"Community-run" Giffgaff doesn't have a call centre. Instead questions are answered online by other customers. They say this keeps costs down and allows them to offer "great value plans". The key selling point is they don't tie you in on long deals .

Giffgaff launched in 2009 as a virtual operation, which means it piggybacks off another network - its parent company O2. Giffgaff £20 goodybag - the firm's term for pay-as-you-go plans - gives unlimited minutes, texts and data and is the most expensive option. A similar plan on rival networks costs £36 a month.

Shopping

Shoppers can cut their bills by up to 70% by buying at discount websites

Approved Food is an online discount specialist stocking 2,000 items that are surplus or close to their best before date.

Offering savings of up to 70% on supermarket prices, nothing with a use-by date is sold - meaning you can stock up on everyday essentials like pet food, soft drinks and booze without risking being out of pocket.

Nifties was set up last year by Nathaniel and Bethany Richards in Dover and has been a hit with locals thanks to its ultra-low prices. Items cost an average 60p.

He buys around 80% of his stock from retailers who want to flog surplus goods or rejected items, including products that are damaged or have passed their best-before date.

Farmers give him wonky veg that supermarkets would turn away, while the remaining 20% of stock is donated by manufacturers and other businesses. The store has proved so popular that Nathaniel is planning to open two more of them - one will be in Lewisham, South East London, and the other somewhere in Thanet, Kent.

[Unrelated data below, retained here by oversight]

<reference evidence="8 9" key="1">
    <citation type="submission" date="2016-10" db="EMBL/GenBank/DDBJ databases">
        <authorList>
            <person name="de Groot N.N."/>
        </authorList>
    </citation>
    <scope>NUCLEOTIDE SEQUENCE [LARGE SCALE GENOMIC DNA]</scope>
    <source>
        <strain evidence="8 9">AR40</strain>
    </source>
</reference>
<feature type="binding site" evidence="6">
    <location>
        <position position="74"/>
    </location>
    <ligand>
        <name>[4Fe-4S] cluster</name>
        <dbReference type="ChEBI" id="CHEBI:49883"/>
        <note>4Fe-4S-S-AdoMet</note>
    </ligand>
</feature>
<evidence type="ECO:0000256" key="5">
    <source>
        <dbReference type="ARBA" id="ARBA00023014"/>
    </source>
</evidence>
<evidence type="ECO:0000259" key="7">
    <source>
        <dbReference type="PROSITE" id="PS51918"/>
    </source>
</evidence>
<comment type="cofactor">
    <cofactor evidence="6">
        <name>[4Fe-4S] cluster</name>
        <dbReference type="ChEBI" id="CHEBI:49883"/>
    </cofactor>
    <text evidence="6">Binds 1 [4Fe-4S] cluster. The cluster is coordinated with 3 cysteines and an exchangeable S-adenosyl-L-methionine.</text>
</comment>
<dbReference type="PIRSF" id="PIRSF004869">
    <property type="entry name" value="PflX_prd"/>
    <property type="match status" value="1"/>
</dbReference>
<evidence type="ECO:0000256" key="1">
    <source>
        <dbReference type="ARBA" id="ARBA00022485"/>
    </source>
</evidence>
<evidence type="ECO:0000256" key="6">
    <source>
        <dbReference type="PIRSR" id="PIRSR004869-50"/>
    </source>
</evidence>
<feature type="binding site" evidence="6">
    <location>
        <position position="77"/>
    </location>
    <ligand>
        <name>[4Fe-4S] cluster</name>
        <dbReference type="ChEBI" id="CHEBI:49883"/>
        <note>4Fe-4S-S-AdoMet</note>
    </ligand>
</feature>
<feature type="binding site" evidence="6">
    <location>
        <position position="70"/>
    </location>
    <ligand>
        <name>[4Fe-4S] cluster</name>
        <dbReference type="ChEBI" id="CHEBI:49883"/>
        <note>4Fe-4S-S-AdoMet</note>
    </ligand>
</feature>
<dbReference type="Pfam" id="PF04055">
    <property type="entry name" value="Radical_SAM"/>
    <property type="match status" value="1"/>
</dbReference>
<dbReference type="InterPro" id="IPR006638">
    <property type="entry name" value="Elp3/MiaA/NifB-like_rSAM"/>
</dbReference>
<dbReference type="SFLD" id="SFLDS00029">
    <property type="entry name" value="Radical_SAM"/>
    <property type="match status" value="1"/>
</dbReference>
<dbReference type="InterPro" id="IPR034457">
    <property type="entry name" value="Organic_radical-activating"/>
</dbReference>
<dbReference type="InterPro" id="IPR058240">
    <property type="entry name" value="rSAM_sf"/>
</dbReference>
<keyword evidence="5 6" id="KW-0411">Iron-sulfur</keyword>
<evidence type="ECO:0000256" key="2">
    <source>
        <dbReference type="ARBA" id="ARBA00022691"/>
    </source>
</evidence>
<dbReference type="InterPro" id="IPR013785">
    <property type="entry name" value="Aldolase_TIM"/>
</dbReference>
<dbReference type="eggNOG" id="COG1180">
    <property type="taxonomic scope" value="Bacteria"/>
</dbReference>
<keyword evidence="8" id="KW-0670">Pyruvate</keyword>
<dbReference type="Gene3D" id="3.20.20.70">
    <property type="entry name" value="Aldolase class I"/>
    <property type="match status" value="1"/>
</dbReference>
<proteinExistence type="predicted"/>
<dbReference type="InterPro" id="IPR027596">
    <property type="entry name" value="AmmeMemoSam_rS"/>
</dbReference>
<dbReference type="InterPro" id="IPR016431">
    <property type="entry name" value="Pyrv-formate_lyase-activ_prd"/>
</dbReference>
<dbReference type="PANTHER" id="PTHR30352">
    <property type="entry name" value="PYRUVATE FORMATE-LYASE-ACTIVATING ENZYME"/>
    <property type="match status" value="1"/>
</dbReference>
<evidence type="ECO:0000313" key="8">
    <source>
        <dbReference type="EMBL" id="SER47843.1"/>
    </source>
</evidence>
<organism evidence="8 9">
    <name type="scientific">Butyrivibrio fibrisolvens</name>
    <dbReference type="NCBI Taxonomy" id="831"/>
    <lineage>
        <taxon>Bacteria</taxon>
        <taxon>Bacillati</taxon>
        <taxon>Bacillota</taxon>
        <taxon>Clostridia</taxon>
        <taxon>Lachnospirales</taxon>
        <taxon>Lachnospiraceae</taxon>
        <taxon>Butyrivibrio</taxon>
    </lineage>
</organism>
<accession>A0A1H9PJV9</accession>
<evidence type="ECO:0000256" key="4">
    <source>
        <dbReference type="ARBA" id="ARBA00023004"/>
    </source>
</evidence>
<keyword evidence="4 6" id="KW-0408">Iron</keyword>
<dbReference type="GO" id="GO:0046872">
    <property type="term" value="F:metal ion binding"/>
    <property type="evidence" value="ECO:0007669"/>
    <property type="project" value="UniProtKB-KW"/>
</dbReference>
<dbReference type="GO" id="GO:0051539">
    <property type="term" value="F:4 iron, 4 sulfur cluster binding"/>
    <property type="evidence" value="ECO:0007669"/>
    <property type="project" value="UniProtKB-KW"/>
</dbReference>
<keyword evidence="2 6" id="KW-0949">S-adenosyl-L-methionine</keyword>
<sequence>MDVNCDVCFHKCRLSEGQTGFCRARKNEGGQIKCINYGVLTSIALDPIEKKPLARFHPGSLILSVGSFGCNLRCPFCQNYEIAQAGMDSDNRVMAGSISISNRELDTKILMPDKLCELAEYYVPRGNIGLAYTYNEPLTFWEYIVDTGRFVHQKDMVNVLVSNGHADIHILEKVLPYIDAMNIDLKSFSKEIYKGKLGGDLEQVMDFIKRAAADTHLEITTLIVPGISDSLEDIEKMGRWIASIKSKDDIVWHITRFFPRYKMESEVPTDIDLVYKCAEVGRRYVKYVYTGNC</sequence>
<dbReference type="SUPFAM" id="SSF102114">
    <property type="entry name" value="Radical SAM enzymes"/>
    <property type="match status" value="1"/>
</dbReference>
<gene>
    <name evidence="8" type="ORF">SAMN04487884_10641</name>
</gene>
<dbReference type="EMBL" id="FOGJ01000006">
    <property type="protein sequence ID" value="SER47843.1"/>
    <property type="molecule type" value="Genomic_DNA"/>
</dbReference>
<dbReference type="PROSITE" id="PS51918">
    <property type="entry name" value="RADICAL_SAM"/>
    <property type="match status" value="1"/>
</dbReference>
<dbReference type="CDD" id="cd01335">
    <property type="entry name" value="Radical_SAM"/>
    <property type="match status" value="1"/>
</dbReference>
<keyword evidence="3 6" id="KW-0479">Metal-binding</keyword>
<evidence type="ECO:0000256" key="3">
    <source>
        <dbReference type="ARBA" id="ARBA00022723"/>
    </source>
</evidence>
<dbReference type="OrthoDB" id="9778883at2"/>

House selling

Huge commission fees from pushy estate agents could be a thing of the past thanks to a host of new online services.

99Home is the latest virtual estate agency to launch in Britain and it believes it is the cheapest.

The £99 fee gets your home listed on the agency's own website, as well as the Zoopla, PrimeLocation and Rightmove portals - where 95% of buyers first look for a new home.

The site joins a string of other firms such as HouseSimple, eMoov and Sarah Beeny's Tepilo in offering internet marketing of homes. Most of them charge £500 to £1,000.

Purplebricks, the largest "newstyle" agency, employs some 650 property experts around the country to offer help to online sellers.

Home sellers are paying out £4,000 to estate agents - as they rake in £4billion a year

YOPA also has a network of local agents who will value and market your home and negotiate to get you the best price for a flat fee of £839.

The average UK home now costs about £221,000, according to the Halifax building society. Sold through an online agent, the maximum fee is £1,000 compared to a traditional estate agent charging 1% or 1.25% commission (some more) - making it from £2,210, plus VAT.

For larger homes, the online agency fee stays the same.

But beware, as many of the online agent fees are usually up-front and non-returnable if there is not a sale.

Most outrageous bill mistakes

Most outrageous bill mistakes